8. Executable Standards
This chapter provides an introduction to Executable Standards. Further guidance on Executable Standards is expected to be provided at a later date in a separate publication.
8.1. The Principle of Executable Standards
This principle states that The Open Group Standards “should be executable”; the term “should” being used intentionally to denote this is a recommendation and not a requirement.
The rationale put forward with the principle is as follows:
Standards are only useful if they are implemented
The adoption and use of standards can be accelerated through the provision of prototype code, reference implementations, or API descriptions.
Standards can be demonstrated as fit-for-purpose through the creation of an executable version of the standard
The implications are that:
A standard should be accompanied by a reference implementation or a reference architecture that has been proven repeatable
A standard may consist of executable code, provided that the code is subject to consensus-led change control
Reference implementations can be considered part of The Open Group Standard and must meet all of The Open Group guiding principles, especially Principle #5 (No legal impediment to implementation or adoption), as would any paper specification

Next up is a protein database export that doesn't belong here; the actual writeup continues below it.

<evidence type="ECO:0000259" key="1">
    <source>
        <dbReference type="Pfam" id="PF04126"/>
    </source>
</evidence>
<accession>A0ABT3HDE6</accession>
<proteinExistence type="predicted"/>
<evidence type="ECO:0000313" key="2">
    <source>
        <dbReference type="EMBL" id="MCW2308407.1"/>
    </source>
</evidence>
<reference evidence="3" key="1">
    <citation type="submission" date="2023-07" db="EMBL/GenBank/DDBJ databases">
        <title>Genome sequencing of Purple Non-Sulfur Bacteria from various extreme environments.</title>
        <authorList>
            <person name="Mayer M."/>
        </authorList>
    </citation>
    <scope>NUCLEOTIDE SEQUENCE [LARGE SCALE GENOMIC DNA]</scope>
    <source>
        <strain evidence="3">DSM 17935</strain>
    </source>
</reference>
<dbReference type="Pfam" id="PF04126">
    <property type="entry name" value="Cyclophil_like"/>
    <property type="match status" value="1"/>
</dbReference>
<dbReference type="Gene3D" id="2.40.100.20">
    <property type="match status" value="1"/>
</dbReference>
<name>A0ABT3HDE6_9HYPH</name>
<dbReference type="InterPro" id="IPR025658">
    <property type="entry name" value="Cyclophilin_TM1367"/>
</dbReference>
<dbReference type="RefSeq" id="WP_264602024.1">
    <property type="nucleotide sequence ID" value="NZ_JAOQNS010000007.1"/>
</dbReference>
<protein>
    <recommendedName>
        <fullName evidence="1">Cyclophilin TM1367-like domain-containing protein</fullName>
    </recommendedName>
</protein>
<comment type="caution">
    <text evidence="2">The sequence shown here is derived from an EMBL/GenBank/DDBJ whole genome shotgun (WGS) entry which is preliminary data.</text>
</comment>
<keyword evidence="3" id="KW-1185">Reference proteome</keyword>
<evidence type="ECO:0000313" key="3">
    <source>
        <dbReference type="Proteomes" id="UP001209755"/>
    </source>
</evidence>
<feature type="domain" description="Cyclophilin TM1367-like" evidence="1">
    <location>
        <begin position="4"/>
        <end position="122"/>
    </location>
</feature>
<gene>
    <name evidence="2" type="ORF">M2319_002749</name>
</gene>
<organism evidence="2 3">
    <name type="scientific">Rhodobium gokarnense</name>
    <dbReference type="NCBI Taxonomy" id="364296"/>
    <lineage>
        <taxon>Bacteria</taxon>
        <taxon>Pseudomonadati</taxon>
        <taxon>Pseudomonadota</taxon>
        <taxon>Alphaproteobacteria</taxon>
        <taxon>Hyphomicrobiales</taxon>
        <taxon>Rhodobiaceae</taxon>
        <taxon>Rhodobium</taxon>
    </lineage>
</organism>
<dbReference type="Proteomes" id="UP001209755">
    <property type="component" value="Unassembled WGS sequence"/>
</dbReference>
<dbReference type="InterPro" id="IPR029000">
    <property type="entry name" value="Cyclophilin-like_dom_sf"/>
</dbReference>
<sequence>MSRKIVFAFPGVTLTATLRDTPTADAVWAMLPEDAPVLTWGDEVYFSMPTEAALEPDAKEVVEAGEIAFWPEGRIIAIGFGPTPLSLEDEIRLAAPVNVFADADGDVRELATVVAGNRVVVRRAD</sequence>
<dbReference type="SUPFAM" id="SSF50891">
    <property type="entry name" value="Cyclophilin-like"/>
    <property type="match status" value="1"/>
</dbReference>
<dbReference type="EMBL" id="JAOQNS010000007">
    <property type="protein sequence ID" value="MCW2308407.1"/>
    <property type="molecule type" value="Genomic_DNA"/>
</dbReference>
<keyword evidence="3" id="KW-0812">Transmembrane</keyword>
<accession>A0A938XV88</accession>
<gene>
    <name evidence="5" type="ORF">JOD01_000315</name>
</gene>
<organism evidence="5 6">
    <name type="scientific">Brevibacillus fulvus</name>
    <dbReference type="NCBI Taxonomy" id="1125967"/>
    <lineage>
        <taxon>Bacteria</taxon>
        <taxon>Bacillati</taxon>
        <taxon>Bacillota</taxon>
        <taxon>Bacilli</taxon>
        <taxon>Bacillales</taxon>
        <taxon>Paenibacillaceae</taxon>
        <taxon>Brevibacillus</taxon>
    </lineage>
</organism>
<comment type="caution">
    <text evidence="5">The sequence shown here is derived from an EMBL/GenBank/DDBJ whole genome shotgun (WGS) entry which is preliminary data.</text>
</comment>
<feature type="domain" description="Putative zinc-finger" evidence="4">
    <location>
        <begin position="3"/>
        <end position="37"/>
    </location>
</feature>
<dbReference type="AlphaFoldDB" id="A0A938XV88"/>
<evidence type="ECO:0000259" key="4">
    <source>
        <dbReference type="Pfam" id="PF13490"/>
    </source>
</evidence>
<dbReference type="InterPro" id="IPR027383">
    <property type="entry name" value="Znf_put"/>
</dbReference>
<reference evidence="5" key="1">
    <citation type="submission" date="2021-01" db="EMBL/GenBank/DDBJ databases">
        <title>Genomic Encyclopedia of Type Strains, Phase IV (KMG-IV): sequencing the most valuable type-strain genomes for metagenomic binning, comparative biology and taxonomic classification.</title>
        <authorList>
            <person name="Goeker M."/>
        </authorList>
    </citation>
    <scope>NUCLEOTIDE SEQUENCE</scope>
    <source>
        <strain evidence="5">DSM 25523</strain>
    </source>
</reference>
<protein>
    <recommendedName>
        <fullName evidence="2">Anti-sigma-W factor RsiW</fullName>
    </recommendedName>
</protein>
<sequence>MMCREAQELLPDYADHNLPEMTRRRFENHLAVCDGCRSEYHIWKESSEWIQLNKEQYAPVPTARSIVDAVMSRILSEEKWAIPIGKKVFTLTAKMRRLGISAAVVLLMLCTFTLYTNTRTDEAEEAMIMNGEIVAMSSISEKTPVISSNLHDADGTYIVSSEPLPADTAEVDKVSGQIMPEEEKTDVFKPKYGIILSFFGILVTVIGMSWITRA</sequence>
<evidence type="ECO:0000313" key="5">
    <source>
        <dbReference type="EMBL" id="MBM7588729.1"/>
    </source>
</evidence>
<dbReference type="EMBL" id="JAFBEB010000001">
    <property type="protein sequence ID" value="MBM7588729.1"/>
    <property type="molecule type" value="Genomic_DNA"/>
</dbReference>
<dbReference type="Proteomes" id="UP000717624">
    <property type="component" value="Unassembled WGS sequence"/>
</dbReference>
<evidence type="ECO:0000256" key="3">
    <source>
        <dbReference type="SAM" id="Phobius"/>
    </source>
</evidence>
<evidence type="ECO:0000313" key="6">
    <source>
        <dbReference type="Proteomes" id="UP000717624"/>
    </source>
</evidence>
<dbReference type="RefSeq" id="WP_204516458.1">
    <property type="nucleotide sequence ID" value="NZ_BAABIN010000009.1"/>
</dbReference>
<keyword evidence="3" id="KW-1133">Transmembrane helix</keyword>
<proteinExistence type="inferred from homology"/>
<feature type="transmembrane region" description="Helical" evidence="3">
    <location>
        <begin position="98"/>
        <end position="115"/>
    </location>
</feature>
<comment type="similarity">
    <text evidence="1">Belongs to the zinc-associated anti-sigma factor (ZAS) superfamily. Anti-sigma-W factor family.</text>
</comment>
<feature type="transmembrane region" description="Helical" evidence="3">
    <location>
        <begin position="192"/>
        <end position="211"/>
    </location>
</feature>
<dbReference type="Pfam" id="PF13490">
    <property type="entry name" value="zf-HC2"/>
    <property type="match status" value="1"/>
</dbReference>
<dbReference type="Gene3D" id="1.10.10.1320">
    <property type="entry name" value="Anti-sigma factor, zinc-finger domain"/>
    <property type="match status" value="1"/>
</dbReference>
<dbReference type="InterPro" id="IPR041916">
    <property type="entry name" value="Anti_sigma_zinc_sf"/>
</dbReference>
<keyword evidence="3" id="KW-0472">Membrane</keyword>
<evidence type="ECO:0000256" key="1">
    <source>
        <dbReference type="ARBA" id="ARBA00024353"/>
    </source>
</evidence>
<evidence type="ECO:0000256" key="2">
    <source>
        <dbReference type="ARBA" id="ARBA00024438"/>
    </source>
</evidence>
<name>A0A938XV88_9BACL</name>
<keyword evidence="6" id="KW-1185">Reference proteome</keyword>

8.2. Changes to the Way of Working
The primary driver for Executable Standards is to accelerate adoption of The Open Group Standards. This principle recommends that The Open Group creates supporting deliverables for its standards, or standards in a form that is executable. In the latter case, the written standard text, if any, might be supporting.
A good example of an Executable Standard is the ArchiMate® Model Exchange File Format standard where the XML/XSD schema files are directly executable.
There will need to be some changes to the way of working to support Executable Standards. The circulation of draft texts may no longer be relevant. New tools will likely be needed to develop reference models, or other executable deliverables. However, we expect the overall approach of consensus approval of the results to be applied, and for the process to be open.